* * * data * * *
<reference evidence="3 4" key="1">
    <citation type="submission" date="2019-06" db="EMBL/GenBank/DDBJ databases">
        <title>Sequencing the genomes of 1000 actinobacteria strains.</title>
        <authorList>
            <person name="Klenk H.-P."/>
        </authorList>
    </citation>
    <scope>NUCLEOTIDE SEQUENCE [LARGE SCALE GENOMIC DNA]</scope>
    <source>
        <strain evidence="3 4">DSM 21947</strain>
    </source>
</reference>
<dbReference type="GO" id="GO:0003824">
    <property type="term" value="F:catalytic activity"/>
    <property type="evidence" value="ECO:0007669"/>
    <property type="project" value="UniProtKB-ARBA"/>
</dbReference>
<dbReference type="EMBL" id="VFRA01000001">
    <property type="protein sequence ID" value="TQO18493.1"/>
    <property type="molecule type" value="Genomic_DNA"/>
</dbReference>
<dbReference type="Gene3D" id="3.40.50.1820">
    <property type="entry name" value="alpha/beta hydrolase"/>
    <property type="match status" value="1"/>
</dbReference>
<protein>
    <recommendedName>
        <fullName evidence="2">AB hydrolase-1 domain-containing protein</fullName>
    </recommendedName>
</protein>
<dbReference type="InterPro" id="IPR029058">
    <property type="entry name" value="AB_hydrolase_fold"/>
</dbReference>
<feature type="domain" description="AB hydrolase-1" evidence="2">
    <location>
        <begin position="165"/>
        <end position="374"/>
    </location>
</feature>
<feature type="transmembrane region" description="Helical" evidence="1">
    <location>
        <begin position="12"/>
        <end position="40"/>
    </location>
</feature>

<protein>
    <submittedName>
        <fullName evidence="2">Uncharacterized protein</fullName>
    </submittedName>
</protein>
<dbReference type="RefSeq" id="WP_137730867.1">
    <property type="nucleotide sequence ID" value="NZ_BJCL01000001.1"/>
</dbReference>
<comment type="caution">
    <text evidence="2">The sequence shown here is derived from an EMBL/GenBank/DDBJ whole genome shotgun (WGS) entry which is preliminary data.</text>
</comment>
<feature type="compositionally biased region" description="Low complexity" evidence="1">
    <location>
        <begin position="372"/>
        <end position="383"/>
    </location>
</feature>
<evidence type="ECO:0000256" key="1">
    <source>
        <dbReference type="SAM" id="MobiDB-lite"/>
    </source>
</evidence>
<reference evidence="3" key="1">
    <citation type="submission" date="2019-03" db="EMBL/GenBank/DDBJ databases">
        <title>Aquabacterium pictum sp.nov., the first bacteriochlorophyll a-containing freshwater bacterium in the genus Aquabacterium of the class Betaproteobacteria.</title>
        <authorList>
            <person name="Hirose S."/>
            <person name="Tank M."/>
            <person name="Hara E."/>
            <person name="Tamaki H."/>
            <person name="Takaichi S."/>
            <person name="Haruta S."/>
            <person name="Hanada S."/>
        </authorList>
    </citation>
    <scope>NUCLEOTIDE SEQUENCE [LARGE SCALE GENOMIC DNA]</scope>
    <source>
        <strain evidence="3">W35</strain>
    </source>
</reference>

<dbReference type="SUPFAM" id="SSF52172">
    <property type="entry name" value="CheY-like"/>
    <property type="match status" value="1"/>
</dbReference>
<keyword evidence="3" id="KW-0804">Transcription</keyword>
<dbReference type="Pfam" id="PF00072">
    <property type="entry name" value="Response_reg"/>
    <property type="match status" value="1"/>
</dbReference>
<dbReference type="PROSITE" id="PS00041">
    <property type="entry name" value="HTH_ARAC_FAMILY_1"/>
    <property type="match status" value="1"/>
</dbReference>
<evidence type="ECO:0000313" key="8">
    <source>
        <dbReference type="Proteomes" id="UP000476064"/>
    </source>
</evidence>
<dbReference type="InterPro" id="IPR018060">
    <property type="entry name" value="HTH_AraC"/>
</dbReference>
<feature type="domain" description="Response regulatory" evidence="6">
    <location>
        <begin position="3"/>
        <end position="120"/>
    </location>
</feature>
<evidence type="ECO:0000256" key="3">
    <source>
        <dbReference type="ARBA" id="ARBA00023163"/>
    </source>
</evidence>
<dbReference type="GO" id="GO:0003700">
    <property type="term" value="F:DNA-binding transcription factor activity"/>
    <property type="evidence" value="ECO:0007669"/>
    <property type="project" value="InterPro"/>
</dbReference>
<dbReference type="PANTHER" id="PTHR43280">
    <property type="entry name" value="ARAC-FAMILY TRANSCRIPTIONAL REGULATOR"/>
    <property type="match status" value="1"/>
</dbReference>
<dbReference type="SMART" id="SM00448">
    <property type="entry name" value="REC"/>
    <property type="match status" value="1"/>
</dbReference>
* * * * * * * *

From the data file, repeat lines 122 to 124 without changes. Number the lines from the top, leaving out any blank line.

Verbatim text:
</dbReference>
<dbReference type="PANTHER" id="PTHR43280">
    <property type="entry name" value="ARAC-FAMILY TRANSCRIPTIONAL REGULATOR"/>